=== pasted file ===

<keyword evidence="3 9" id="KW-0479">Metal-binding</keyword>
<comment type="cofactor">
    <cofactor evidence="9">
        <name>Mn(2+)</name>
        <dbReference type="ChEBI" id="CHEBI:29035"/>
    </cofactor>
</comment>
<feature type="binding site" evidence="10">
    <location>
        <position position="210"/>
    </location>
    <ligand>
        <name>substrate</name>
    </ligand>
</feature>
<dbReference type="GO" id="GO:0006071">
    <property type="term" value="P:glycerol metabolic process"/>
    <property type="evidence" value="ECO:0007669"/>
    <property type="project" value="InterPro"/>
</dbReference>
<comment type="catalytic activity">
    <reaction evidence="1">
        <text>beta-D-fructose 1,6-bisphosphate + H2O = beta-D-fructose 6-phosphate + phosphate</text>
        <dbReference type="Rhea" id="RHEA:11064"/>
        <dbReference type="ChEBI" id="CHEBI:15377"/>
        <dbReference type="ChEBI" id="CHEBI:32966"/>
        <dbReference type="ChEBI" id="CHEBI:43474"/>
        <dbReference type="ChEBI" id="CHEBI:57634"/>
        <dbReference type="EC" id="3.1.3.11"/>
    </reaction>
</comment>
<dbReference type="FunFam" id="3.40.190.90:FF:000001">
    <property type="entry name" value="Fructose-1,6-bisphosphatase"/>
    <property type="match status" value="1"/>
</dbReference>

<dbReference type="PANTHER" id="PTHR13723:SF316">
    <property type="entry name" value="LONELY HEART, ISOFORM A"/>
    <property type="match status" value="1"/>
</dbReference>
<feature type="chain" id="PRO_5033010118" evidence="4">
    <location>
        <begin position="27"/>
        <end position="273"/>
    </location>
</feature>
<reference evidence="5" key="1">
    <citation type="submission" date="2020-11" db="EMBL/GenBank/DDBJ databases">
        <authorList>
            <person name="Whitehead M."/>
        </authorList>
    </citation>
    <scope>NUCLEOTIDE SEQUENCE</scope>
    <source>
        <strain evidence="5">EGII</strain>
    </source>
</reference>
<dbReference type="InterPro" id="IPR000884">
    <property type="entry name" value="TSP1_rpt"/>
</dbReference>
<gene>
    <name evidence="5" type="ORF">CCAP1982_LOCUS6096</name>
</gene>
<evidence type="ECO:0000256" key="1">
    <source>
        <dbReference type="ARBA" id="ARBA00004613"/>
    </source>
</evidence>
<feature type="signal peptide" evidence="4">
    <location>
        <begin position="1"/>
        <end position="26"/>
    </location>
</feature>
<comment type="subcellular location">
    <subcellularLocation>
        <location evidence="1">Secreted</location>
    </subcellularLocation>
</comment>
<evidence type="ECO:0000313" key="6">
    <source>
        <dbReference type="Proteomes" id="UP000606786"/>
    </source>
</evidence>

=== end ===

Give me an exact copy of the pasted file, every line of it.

<keyword evidence="3 9" id="KW-0479">Metal-binding</keyword>
<comment type="cofactor">
    <cofactor evidence="9">
        <name>Mn(2+)</name>
        <dbReference type="ChEBI" id="CHEBI:29035"/>
    </cofactor>
</comment>
<feature type="binding site" evidence="10">
    <location>
        <position position="210"/>
    </location>
    <ligand>
        <name>substrate</name>
    </ligand>
</feature>
<dbReference type="GO" id="GO:0006071">
    <property type="term" value="P:glycerol metabolic process"/>
    <property type="evidence" value="ECO:0007669"/>
    <property type="project" value="InterPro"/>
</dbReference>
<comment type="catalytic activity">
    <reaction evidence="1">
        <text>beta-D-fructose 1,6-bisphosphate + H2O = beta-D-fructose 6-phosphate + phosphate</text>
        <dbReference type="Rhea" id="RHEA:11064"/>
        <dbReference type="ChEBI" id="CHEBI:15377"/>
        <dbReference type="ChEBI" id="CHEBI:32966"/>
        <dbReference type="ChEBI" id="CHEBI:43474"/>
        <dbReference type="ChEBI" id="CHEBI:57634"/>
        <dbReference type="EC" id="3.1.3.11"/>
    </reaction>
</comment>
<dbReference type="FunFam" id="3.40.190.90:FF:000001">
    <property type="entry name" value="Fructose-1,6-bisphosphatase"/>
    <property type="match status" value="1"/>
</dbReference>

<dbReference type="PANTHER" id="PTHR13723:SF316">
    <property type="entry name" value="LONELY HEART, ISOFORM A"/>
    <property type="match status" value="1"/>
</dbReference>
<feature type="chain" id="PRO_5033010118" evidence="4">
    <location>
        <begin position="27"/>
        <end position="273"/>
    </location>
</feature>
<reference evidence="5" key="1">
    <citation type="submission" date="2020-11" db="EMBL/GenBank/DDBJ databases">
        <authorList>
            <person name="Whitehead M."/>
        </authorList>
    </citation>
    <scope>NUCLEOTIDE SEQUENCE</scope>
    <source>
        <strain evidence="5">EGII</strain>
    </source>
</reference>
<dbReference type="InterPro" id="IPR000884">
    <property type="entry name" value="TSP1_rpt"/>
</dbReference>
<gene>
    <name evidence="5" type="ORF">CCAP1982_LOCUS6096</name>
</gene>
<evidence type="ECO:0000256" key="1">
    <source>
        <dbReference type="ARBA" id="ARBA00004613"/>
    </source>
</evidence>
<feature type="signal peptide" evidence="4">
    <location>
        <begin position="1"/>
        <end position="26"/>
    </location>
</feature>
<comment type="subcellular location">
    <subcellularLocation>
        <location evidence="1">Secreted</location>
    </subcellularLocation>
</comment>
<evidence type="ECO:0000313" key="6">
    <source>
        <dbReference type="Proteomes" id="UP000606786"/>
    </source>
</evidence>